Organizational climate and counterproductive work behaviors – the moderating role of gender
More details
Hide details
University of Lodz, Łódź, Poland (Institute of Psychology)
Agnieszka Lipińska-Grobelny   

University of Lodz, Institute of Psychology, Smugowa 10/12, 91-433 Łódź, Poland
Online publication date: 2021-02-19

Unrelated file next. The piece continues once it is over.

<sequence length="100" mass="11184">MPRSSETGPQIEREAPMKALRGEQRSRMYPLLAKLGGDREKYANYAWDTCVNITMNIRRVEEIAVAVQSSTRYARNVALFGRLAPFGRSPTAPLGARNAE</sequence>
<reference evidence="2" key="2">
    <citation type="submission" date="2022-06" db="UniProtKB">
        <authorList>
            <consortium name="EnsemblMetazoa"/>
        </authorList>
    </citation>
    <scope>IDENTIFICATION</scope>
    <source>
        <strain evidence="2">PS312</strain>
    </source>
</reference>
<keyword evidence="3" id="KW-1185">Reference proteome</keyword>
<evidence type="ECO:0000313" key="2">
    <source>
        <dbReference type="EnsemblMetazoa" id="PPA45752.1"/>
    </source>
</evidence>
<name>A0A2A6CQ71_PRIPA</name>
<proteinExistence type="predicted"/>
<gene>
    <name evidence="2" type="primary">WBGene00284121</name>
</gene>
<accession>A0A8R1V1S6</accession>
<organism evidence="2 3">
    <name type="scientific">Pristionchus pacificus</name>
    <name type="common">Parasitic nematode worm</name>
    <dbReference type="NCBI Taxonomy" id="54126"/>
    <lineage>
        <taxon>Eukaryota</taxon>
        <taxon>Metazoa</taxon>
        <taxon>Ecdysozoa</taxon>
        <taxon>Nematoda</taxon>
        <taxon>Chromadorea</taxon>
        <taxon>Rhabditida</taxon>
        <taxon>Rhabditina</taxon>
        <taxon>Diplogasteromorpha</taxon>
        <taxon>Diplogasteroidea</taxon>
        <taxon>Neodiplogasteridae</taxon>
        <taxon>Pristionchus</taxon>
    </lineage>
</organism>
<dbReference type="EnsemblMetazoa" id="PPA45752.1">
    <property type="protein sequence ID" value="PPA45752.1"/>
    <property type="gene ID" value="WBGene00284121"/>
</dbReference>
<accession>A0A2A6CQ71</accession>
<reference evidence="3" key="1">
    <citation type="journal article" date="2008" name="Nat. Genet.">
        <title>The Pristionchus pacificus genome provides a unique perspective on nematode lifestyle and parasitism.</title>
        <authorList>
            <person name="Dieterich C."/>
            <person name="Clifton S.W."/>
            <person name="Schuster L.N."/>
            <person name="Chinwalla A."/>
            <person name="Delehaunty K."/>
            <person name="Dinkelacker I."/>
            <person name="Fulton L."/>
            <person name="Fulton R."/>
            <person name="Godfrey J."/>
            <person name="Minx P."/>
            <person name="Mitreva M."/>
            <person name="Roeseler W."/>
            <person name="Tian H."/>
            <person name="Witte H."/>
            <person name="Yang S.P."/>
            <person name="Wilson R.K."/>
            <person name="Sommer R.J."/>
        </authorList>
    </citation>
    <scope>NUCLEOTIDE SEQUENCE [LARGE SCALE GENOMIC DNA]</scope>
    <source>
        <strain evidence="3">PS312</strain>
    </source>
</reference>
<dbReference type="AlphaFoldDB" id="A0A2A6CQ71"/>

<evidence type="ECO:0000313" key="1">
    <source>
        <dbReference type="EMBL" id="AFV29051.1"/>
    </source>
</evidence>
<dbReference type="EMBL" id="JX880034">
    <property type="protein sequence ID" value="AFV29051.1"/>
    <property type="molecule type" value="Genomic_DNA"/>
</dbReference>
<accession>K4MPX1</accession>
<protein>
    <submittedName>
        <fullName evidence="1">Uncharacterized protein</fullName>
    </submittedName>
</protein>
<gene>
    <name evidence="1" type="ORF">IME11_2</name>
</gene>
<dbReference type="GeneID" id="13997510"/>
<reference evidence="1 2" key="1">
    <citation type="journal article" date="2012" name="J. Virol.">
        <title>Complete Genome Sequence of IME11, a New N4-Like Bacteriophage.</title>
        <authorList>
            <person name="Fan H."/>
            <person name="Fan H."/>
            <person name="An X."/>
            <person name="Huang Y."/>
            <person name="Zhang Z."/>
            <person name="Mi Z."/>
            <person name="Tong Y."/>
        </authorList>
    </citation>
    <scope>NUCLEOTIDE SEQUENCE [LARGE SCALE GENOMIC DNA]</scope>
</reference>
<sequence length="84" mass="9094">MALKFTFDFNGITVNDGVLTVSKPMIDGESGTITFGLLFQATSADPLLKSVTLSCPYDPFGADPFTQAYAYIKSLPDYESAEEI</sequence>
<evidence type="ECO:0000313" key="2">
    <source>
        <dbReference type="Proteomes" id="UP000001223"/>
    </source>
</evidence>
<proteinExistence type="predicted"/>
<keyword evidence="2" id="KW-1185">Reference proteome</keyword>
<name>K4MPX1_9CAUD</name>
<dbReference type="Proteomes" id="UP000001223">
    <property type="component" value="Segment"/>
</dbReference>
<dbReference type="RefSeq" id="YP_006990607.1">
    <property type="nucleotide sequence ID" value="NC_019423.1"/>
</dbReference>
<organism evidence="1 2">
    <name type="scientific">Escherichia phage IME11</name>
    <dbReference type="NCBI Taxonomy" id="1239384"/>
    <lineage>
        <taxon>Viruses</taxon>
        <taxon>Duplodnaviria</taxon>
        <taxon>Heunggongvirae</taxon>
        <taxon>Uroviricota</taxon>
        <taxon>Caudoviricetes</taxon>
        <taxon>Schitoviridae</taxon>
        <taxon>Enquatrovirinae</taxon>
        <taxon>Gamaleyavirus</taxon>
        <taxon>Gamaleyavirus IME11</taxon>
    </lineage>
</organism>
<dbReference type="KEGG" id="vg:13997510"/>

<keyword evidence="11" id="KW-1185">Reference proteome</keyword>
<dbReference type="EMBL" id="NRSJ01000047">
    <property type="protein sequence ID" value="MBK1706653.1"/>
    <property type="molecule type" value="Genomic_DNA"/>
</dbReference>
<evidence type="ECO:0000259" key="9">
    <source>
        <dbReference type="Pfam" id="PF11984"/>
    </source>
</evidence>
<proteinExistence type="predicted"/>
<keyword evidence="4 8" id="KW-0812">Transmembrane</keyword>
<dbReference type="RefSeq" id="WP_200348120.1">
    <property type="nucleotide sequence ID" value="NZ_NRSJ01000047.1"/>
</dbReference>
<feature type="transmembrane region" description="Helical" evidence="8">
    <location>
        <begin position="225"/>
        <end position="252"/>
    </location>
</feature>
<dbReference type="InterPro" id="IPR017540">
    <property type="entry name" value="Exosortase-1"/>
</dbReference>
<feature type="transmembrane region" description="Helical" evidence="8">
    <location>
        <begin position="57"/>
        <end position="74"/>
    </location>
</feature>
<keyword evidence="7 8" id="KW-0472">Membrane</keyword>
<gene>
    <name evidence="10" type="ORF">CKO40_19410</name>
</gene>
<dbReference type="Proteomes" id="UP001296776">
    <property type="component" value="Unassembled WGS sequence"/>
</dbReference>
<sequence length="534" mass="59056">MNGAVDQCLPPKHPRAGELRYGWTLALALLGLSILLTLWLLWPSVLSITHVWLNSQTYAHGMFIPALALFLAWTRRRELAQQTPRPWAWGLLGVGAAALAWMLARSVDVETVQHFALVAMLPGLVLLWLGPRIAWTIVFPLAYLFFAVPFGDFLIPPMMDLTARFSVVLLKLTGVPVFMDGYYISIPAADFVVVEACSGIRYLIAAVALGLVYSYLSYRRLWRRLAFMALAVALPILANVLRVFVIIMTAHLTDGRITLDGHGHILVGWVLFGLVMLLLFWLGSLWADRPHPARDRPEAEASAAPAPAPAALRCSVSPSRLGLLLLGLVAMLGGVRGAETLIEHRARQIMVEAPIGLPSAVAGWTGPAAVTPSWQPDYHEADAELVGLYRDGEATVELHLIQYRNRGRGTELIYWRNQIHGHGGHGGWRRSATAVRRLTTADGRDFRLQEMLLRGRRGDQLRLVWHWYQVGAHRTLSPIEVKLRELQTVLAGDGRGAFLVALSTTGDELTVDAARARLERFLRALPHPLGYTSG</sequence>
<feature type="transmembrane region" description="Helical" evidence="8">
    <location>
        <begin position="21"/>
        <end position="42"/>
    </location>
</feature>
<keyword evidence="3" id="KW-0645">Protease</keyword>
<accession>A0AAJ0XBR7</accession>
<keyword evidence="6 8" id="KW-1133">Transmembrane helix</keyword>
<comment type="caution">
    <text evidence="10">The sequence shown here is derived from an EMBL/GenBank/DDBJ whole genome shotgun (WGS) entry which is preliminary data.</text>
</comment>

Objectives: The aim of the research was to check whether the organizational climate explains behaviors harmful to the organization. Theoretical justification for the research was provided by the Stressor-Emotion Model by Spector and Fox (2005), in which various stressors lead to the depletion of resources, which in effect favors engaging in unethical work behaviors. Material and Methods: The research was conducted with the participation of 230 people aged 19–67 (125 women and 105 men) with at least 1 year of seniority. The following set of techniques was used: the Organizational Climate Questionnaire by Kolb, the Counterproductive Work Behaviors-Checklist by Spector et al., and metrics. Results: The obtained results indicate that the higher the employees assess the climate in the company, the rarer counterproductive work behaviors (CWBs) appear in the form of abuse, sabotage, theft and withdrawal, both in the group of women and men. All the dimensions of the organizational climate, such as the level of responsibility, requirements, organization, evaluation of awards, management, and the sense of warmth and support, are important for this relationship. The moderating role of gender in the relationship between organizational climate and CWBs was achieved for sabotage and withdrawal, and the following environmental conditions: organizational climate, responsibility, requirements, and organization. Conclusions: These results may be applied in designing a supportive organizational climate to weaken CWBs such as abuse, sabotage, theft and withdrawal.